The predominant clinical feature of Alzheimer’s disease is an impairment of episodic memory, which is attributable to pathological processes taking place in the medial temporal lobes, notably the hippocampus (Scheltens et al., 1992; McKhann et al., 2011). Relevant to this study is the fact that aspects of emotion processing remain relatively intact in Alzheimer’s disease (Lavenu et al., 1999), despite severe deficits in the retrieval of emotional aspects of personally relevant autobiographical memories (Irish et al., 2011a). Nevertheless, investigations of emotional enhancement of memory in Alzheimer’s disease have produced mixed results, with intact emotional enhancement of memory reported in some studies (Ikeda et al., 1998; Kazui et al., 2000), but not others (Kensinger et al., 2002, 2004). The variability in findings may be due in part to patients performing at floor on memory measures (reviewed by Klein-Koerkamp et al., 2012). Highly arousing stimuli (e.g. pictures rather than words) and stimuli that provide emotional information from multiple modalities (e.g. real-life events) in combination with less demanding memory tasks, are thought to be more likely to elicit the emotional enhancement of memory effect in patients with Alzheimer’s disease (Kensinger et al., 2004).

Of particular interest to this study is the dementia syndrome of frontotemporal dementia (FTD), a neurodegenerative brain disorder affecting primarily the frontal and temporal lobes (Gorno-Tempini et al., 2011; Rascovsky et al., 2011). Emotion processing difficulties have been found in all three main subtypes of FTD: behavioural variant FTD, semantic dementia and progressive non-fluent aphasia (PNFA) (Lavenu et al., 1999; Rosen et al., 2002b; Seeley et al., 2008; Rohrer et al., 2010; Kumfor et al., 2011), which are due to atrophy in emotion-specific brain regions in the frontal and temporal lobes (Kumfor et al., 2013). In direct contrast to Alzheimer’s disease, these emotion processing deficits are present in the context of relatively intact performance in other cognitive domains, including visuoperception and item recognition (Graham et al., 1999; Pasquier et al., 2001). The interaction between emotion and memory, however, has not been investigated in FTD, despite these patients showing progressive neurodegeneration in key regions essential for emotion processing, including the medial and orbitofrontal cortex, amygdala and insula (Rosen et al., 2002a; Gorno-Tempini et al., 2004; Seeley, et al., 2008).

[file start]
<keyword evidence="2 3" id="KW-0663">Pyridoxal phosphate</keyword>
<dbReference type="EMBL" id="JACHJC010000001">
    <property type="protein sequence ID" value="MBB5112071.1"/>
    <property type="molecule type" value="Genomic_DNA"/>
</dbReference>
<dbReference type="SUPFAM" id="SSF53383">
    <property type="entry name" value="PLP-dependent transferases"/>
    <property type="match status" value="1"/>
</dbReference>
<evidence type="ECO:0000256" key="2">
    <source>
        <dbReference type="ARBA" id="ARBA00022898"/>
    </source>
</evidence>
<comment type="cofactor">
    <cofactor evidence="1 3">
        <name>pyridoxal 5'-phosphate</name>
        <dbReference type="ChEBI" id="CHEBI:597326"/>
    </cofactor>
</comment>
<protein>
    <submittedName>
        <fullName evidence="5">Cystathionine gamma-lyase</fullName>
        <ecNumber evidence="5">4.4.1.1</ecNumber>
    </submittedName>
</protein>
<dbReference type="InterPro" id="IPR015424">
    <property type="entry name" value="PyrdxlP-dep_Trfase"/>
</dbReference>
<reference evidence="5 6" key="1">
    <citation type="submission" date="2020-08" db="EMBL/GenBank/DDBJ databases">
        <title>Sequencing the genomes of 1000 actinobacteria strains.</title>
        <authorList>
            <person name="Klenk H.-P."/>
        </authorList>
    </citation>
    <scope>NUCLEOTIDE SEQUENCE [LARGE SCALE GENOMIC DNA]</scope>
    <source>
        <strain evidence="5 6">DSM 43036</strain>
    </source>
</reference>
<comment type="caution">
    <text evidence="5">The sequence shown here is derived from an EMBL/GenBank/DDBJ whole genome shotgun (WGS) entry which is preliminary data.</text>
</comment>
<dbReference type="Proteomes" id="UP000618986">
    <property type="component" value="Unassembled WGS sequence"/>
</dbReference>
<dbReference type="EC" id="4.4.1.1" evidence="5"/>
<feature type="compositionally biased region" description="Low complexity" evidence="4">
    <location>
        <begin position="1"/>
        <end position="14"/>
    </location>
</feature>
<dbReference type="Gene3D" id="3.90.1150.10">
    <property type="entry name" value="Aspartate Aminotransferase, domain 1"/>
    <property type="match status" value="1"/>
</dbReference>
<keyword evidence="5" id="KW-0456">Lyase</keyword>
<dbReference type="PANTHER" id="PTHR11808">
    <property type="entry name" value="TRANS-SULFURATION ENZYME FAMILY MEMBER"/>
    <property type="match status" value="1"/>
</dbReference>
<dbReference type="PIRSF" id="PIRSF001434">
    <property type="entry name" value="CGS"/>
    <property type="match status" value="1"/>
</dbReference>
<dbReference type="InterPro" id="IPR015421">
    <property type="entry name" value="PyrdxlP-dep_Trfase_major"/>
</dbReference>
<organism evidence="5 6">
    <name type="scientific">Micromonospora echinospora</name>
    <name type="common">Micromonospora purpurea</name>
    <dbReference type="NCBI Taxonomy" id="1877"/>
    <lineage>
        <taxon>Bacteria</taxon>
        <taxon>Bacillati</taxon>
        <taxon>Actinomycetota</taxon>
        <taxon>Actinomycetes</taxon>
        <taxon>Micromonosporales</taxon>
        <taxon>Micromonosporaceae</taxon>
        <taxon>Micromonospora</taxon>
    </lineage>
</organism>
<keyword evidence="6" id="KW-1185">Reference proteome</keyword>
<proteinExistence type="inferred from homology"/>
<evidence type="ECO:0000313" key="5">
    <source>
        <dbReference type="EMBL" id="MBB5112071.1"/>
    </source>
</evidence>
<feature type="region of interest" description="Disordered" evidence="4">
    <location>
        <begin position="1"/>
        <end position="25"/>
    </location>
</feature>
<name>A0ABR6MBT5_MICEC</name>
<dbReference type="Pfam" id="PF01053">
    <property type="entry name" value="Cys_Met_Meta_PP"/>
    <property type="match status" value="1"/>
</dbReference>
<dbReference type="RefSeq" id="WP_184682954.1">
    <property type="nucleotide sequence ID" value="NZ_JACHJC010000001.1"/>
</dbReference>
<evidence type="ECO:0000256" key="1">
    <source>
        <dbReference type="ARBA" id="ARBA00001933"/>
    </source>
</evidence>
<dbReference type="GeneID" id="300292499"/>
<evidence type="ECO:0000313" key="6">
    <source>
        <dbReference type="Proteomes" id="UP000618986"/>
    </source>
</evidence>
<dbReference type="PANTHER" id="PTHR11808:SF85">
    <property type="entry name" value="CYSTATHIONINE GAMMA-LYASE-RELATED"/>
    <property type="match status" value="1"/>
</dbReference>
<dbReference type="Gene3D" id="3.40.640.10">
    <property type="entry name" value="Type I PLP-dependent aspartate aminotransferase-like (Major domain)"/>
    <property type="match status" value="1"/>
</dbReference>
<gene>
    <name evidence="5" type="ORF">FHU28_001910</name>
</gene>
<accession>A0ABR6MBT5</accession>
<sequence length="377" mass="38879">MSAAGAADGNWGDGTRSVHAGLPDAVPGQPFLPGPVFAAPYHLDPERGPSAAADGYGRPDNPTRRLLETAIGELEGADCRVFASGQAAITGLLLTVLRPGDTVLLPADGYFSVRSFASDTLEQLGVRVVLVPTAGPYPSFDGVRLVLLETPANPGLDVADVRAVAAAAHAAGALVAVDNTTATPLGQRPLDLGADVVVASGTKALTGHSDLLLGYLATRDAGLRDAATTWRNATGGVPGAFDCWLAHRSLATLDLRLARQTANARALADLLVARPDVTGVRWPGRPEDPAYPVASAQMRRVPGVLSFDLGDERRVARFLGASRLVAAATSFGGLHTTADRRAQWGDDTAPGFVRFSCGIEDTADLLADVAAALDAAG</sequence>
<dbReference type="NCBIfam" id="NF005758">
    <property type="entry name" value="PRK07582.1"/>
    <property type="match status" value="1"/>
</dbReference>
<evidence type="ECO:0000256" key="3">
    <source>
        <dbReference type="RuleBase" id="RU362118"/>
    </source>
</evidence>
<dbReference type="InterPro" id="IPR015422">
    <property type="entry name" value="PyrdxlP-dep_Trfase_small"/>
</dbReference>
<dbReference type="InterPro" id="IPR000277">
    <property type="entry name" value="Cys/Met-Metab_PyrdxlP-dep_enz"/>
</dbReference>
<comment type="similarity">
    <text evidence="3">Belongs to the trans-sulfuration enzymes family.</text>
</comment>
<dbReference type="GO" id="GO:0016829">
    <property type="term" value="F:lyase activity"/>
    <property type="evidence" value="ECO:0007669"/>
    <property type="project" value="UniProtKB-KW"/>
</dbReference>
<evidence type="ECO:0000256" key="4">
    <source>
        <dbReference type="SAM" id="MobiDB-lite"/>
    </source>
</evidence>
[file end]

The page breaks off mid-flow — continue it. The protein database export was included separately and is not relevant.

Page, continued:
To date, investigations of emotion processing disturbance in FTD have been limited to aspects of emotion recognition and reactivity (reviewed by Kumfor and Piguet, 2012). The evidence reviewed here suggests that emotional enhancement of memory is likely to be differentially affected in FTD and Alzheimer’s disease. To address this issue, we investigated the effects of emotion on memory in Alzheimer’s disease and FTD using visually arousing pictures in a recognition memory test. Based on the existing evidence, we hypothesized that in patients with Alzheimer’s disease, emotional enhancement of memory would be preserved, in contrast to patients with FTD where emotional enhancement of memory would be compromised. In addition, we predicted that medial temporal lobe structures, including the hippocampus would be critical for episodic memory, irrespective of emotional content, whereas, emotional memory retrieval would be dependent on the integrity of temporal and frontal lobe regions including the amygdala and orbitofrontal cortex.

Materials and methods

Participants

Thirty-four patients with FTD (11 behavioural variant FTD, 13 semantic dementia and 10 PNFA) and 10 patients with Alzheimer’s disease were recruited into the study from FRONTIER, the frontotemporal dementia clinical research group at Neuroscience Research Australia, Sydney. All patients underwent a clinical assessment with an experienced behavioural neurologist and neuropsychological assessment. All patients were diagnosed by consensus and met current clinical diagnostic criteria (Gorno-Tempini, et al., 2011; McKhann et al., 2011; Rascovsky et al., 2011). In addition, 15 age- and education-matched healthy control participants were recruited from local community clubs. Controls scored >88/100 on the Addenbrooke’s Cognitive Examination–Revised (Mioshi et al., 2006) and 0 on the Clinical Dementia Rating Scale.